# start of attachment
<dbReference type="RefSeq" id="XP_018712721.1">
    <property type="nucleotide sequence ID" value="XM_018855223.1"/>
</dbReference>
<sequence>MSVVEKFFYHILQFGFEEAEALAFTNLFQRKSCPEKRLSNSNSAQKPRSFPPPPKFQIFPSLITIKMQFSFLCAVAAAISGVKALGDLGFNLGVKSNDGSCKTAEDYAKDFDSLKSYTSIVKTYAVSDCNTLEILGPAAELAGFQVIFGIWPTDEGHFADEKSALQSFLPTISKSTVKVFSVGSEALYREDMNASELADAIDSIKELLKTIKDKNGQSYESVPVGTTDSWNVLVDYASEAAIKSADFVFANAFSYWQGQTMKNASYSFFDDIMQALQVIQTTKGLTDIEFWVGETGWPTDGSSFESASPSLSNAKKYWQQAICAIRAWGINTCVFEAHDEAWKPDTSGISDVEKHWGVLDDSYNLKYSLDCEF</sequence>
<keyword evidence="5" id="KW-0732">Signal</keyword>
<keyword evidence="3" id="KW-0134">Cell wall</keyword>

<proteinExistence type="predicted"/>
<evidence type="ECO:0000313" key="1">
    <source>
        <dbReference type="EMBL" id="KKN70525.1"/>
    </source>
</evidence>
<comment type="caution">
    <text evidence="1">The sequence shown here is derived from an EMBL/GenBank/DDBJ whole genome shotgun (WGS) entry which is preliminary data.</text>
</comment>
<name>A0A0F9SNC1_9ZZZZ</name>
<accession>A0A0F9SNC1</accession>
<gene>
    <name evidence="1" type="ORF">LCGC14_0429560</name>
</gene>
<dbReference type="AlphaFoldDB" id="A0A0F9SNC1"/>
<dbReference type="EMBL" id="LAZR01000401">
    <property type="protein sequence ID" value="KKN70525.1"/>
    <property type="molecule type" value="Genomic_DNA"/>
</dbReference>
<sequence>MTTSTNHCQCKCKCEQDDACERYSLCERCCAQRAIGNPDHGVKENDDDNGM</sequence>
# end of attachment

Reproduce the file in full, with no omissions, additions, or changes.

<dbReference type="RefSeq" id="XP_018712721.1">
    <property type="nucleotide sequence ID" value="XM_018855223.1"/>
</dbReference>
<sequence>MSVVEKFFYHILQFGFEEAEALAFTNLFQRKSCPEKRLSNSNSAQKPRSFPPPPKFQIFPSLITIKMQFSFLCAVAAAISGVKALGDLGFNLGVKSNDGSCKTAEDYAKDFDSLKSYTSIVKTYAVSDCNTLEILGPAAELAGFQVIFGIWPTDEGHFADEKSALQSFLPTISKSTVKVFSVGSEALYREDMNASELADAIDSIKELLKTIKDKNGQSYESVPVGTTDSWNVLVDYASEAAIKSADFVFANAFSYWQGQTMKNASYSFFDDIMQALQVIQTTKGLTDIEFWVGETGWPTDGSSFESASPSLSNAKKYWQQAICAIRAWGINTCVFEAHDEAWKPDTSGISDVEKHWGVLDDSYNLKYSLDCEF</sequence>
<keyword evidence="5" id="KW-0732">Signal</keyword>
<keyword evidence="3" id="KW-0134">Cell wall</keyword>

<proteinExistence type="predicted"/>
<evidence type="ECO:0000313" key="1">
    <source>
        <dbReference type="EMBL" id="KKN70525.1"/>
    </source>
</evidence>
<comment type="caution">
    <text evidence="1">The sequence shown here is derived from an EMBL/GenBank/DDBJ whole genome shotgun (WGS) entry which is preliminary data.</text>
</comment>
<name>A0A0F9SNC1_9ZZZZ</name>
<accession>A0A0F9SNC1</accession>
<gene>
    <name evidence="1" type="ORF">LCGC14_0429560</name>
</gene>
<dbReference type="AlphaFoldDB" id="A0A0F9SNC1"/>
<dbReference type="EMBL" id="LAZR01000401">
    <property type="protein sequence ID" value="KKN70525.1"/>
    <property type="molecule type" value="Genomic_DNA"/>
</dbReference>
<sequence>MTTSTNHCQCKCKCEQDDACERYSLCERCCAQRAIGNPDHGVKENDDDNGM</sequence>